Catcher in the Rye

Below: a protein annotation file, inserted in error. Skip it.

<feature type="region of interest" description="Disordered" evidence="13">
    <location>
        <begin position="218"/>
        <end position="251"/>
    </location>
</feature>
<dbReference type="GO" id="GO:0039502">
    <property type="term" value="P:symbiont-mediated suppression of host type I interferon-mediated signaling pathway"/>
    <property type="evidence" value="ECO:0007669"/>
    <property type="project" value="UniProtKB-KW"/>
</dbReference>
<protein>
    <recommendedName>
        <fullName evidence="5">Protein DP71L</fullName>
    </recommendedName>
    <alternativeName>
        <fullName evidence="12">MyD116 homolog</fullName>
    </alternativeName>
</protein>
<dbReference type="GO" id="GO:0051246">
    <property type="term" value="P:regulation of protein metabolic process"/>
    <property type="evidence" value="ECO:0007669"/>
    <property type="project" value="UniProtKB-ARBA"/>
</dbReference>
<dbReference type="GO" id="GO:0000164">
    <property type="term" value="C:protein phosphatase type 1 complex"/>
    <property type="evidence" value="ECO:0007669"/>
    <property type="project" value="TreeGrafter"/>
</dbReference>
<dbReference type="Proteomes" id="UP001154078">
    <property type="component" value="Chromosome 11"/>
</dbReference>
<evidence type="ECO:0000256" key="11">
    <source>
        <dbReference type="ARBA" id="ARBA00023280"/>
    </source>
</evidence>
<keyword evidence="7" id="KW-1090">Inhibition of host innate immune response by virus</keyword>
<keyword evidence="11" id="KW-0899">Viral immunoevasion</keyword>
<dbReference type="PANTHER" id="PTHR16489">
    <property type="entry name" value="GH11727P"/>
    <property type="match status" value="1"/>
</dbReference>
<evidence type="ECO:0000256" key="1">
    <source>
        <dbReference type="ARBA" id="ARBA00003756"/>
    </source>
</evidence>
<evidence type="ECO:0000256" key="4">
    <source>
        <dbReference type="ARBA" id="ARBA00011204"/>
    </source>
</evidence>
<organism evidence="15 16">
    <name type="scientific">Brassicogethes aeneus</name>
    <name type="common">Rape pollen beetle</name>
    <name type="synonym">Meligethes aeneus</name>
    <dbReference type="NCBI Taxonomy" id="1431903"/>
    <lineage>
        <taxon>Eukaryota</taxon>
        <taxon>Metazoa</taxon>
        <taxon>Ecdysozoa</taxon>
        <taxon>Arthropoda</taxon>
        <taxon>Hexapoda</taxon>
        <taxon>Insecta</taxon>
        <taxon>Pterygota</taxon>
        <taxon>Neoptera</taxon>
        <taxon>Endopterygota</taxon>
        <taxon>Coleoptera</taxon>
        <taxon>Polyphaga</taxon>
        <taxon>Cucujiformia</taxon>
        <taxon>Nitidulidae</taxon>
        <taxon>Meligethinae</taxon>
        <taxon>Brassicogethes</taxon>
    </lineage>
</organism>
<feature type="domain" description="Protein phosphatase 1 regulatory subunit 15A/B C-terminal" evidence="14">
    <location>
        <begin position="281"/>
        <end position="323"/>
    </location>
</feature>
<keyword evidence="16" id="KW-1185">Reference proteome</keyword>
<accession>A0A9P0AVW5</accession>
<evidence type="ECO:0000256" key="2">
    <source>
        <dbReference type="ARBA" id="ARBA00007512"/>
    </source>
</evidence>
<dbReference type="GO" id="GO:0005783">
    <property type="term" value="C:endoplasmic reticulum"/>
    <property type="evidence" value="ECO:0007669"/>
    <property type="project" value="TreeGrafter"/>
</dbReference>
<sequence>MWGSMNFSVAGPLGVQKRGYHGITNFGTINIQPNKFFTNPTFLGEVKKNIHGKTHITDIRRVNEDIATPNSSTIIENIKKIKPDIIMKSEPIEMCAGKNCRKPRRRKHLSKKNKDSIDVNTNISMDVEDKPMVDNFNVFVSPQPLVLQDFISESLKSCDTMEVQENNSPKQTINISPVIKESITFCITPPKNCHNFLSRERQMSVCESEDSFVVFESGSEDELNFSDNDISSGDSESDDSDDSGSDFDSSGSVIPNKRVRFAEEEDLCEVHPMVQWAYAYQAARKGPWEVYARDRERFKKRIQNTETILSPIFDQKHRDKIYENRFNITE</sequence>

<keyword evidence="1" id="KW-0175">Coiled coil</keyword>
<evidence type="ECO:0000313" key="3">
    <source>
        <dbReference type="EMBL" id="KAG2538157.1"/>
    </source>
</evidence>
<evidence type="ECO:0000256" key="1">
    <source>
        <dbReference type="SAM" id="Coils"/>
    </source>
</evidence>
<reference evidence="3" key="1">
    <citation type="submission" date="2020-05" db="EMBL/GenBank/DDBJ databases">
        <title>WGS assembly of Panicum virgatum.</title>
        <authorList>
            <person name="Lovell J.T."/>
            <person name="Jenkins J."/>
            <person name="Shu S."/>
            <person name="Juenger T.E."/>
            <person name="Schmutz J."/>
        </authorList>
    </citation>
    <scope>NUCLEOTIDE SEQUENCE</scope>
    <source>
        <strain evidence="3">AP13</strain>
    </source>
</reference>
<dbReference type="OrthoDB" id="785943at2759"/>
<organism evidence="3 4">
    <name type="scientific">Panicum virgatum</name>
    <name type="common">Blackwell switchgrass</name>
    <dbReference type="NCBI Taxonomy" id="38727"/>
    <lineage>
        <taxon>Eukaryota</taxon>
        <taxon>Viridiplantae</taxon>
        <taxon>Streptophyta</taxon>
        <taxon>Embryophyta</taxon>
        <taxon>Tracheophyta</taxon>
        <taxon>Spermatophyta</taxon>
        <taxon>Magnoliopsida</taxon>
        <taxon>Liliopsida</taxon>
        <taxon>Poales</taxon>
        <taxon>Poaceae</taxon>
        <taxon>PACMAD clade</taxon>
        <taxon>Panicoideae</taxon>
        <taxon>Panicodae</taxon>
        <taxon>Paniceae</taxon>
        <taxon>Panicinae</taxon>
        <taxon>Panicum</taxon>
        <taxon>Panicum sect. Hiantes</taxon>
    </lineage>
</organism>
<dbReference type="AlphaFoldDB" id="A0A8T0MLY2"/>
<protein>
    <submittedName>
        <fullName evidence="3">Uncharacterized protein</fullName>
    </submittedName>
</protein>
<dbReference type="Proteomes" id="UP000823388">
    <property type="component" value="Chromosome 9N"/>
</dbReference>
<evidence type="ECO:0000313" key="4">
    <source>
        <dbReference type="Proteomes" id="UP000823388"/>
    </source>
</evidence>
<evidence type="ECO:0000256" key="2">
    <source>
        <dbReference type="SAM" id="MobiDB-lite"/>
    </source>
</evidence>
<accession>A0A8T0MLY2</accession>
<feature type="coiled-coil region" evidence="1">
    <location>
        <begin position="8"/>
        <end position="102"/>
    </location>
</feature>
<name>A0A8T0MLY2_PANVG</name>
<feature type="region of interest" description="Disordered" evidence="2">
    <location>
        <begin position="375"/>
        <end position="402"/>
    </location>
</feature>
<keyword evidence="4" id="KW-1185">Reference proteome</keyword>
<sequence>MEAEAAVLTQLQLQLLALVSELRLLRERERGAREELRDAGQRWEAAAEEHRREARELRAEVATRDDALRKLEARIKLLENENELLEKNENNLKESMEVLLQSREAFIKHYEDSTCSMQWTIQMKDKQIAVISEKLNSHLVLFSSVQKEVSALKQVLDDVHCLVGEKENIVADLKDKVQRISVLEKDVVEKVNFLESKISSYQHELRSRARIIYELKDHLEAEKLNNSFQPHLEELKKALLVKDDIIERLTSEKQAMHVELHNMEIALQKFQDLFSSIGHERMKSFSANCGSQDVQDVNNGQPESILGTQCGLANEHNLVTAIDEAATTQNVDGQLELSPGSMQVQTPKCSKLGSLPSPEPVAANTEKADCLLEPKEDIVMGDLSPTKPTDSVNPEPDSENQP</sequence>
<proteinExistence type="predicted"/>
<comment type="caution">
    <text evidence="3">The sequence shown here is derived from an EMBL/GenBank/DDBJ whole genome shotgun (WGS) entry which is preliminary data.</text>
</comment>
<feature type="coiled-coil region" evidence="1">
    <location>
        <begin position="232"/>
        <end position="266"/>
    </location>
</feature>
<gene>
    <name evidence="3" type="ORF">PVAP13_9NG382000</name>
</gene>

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Catcher in the Rye J.D Salinger's novel "Catcher in the Rye," focuses mainly on Holden Caulfield because he is the narrator and the novel is about his memory of characters and events throughout the story. These characters are more than just remembrances but actually help the reader to better understand Holden. Mr. Antolini, Phoebe, and Jane Gallagher are all characters that help fully characterize Holden. Mr. Antolini helps the reader better understand Holden's hasty judgments about characters in the novel. He is one of the few people in the novel who Holden respects and does not consider a "phony." Holden respects Mr. Antolini because he understands him and does not treat him like an inferior student like the rest of his teachers do. Mr. Antolini is very open with Holden and this is shown when he lets him stay the night in his apartment. Holden's quick judgments of people are shown and better understood when Mr. Antolini touches his forehead while he sleeps in chapter 24. "I know more damn perverts, at schools and all, than anybody you ever met, and they're always being perverty when I'm around."(192) Holden jumps to conclusions right away when he wakes up to Mr. Antolini touching his forehead. Instead of thinking that his teacher was just showing affection and care for a student he is very quick to think that he is a pervert and homosexual. In the quote Holden says, "they're always being perverty when I'm around," this is more evidence that Holden jumps to conclusions and is quick with assumptions rather than to think about what it is to be a pervert. He thinks that he is just in the wrong place at the wrong time but it is more likely that he just assumes they are being "perverty" when they are truly not. Another example of Holden being quick with judgment is directly after the incident happens. Without letting the incident sink in, Holden changes into his clothes and runs out of the apartment. Mr. Antolini and the events that take place in his

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